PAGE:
Here is an interesting page about water supply and use in California:

Water is life. It's also a battle.

California imports zero water for Central Valley agriculture. That all comes from the Sierras. The Colorado River Aqueduct swings South, and comes into San Bernardino South of the mountains. It ends at the Metropolitan Water District, which supplies water for the greater LA and San Diego areas. LA also gets a lot of it's water from the Eastern Sierra. That's the system Mullholland built. MWD also gets some water pumped South from the Sacramento River Delta. So getting less water from the Colorado River will not directly affect Central Valley agriculture, unless MWD gets more of "their" water pumped South. (That's actually more expensive than desalination!)

The big problem for Central Valley ag is low rain and snowpack in the Sierras. We do "import" a little bit of water in far Northern California, but that's just the natural flow of the Klamath River. Actually, you could even say we don't "import" Colorado River water, since the Western shore is in California for about 195 miles. Every drop of water Southern California desalinates, cuts the amount we need to take from the Colorado River. That page I quoted lists the cost of desalination versus transportation (and everything else). They say desalination costs 40% more than water transportation, but desalination probably includes the profit the desalination company makes, and water transportation is heavily subsidized by cheap electricity rates. When I compared the number of MWhrs of electricity used for transporting water from the Colorado River per acre foot, to the amount the desal plant uses per acre foot, they were about the same.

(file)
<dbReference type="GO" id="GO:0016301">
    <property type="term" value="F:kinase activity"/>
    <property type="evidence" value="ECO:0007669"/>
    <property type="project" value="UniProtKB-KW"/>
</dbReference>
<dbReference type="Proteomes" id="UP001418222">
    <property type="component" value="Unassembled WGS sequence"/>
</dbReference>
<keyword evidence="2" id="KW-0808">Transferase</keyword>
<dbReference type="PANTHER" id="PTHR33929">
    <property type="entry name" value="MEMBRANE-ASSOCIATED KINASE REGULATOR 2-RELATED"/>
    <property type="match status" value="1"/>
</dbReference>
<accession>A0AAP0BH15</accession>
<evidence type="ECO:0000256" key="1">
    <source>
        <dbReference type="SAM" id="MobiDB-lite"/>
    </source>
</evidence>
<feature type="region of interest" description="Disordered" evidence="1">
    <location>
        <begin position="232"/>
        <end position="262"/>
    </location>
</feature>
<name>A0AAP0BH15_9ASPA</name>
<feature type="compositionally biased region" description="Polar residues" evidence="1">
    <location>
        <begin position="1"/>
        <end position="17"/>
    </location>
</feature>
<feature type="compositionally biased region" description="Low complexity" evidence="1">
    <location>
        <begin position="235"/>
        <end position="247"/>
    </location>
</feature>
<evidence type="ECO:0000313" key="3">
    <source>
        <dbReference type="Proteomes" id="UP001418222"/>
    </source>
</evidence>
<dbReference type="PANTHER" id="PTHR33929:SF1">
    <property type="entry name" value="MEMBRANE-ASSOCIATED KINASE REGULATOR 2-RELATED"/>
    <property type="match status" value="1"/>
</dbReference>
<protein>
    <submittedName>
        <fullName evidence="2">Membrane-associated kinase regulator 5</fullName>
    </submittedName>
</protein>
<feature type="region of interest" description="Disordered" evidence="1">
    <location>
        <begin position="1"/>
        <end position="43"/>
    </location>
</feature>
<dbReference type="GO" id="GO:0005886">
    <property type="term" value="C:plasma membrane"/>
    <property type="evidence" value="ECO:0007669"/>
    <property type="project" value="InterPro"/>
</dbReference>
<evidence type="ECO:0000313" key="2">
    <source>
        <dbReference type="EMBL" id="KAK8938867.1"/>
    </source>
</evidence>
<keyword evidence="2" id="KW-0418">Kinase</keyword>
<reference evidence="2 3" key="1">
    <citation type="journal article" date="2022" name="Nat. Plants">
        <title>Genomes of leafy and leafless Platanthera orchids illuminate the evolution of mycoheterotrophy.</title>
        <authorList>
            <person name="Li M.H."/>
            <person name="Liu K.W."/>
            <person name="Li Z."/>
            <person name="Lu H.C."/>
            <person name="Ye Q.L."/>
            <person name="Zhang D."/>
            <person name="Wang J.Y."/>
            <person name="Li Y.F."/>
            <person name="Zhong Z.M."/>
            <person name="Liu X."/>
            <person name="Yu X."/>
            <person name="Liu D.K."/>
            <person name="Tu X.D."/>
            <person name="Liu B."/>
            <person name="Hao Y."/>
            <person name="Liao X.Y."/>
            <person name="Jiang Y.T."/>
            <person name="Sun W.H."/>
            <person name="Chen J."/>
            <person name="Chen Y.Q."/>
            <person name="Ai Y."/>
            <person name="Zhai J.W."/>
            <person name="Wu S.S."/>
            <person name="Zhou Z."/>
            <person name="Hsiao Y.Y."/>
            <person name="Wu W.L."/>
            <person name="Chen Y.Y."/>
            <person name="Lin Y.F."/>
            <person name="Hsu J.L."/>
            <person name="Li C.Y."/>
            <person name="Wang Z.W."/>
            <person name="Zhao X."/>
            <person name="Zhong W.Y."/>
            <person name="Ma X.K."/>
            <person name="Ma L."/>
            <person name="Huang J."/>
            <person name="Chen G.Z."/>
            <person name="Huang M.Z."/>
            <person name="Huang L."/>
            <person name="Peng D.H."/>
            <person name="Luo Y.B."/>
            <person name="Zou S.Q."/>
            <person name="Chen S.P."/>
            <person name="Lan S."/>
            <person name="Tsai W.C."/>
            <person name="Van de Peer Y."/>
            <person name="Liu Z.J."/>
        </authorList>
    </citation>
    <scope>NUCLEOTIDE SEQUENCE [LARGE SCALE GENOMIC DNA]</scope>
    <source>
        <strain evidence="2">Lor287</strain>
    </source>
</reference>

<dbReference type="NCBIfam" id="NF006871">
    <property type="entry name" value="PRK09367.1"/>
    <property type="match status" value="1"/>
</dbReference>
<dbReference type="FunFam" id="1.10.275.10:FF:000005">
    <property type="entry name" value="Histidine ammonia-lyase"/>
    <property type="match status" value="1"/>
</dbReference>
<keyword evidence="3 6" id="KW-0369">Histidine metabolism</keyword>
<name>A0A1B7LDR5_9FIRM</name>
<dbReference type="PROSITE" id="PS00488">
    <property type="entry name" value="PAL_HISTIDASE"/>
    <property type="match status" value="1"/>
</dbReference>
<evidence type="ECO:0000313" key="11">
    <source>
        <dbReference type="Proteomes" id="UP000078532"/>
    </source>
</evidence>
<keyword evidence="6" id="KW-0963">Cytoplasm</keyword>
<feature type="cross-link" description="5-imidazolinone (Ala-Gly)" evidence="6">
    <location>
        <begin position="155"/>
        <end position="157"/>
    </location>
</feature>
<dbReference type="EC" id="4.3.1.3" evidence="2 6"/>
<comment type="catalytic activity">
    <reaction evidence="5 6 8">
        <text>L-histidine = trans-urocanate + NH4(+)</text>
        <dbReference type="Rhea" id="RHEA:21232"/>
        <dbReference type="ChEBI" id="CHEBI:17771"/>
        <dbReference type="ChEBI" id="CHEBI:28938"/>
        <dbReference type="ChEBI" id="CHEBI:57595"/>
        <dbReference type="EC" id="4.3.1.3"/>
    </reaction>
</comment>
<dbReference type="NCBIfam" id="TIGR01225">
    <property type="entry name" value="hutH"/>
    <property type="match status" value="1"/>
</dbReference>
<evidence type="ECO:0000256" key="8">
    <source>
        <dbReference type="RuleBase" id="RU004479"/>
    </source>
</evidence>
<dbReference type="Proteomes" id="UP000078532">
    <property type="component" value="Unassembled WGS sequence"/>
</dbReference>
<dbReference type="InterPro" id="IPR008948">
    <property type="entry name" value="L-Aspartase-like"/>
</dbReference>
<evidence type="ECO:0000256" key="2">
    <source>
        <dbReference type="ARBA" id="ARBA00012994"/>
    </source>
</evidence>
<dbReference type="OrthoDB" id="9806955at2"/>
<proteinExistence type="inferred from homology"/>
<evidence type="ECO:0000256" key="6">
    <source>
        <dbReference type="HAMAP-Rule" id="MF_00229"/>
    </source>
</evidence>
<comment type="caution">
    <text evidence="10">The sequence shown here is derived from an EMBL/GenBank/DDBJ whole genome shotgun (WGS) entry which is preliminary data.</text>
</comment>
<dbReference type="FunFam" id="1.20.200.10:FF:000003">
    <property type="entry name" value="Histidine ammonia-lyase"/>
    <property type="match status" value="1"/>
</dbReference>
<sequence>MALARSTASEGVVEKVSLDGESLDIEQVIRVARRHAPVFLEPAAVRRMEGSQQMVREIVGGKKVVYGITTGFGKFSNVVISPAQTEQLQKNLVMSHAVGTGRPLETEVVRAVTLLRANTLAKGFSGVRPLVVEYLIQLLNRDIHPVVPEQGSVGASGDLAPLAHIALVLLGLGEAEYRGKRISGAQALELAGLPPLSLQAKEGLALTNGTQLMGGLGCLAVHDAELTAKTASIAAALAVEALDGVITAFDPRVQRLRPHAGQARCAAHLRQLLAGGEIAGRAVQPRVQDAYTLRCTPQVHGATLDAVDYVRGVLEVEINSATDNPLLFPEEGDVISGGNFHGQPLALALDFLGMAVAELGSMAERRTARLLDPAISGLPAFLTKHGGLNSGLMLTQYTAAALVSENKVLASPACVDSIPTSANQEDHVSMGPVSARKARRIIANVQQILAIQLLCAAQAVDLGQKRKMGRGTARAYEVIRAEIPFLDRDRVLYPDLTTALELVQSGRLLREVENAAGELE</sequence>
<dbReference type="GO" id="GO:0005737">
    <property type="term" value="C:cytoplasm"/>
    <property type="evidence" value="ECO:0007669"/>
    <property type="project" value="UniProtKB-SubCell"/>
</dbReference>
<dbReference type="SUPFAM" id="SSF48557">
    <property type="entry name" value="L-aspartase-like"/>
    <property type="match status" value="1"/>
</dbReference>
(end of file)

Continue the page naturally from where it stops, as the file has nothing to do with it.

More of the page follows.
We're flying electric helicopters on Mars yet you can't turn on your clothes dryer in Texas. That's because scientists are in charge of Mars, and Republicans are in charge of Texas.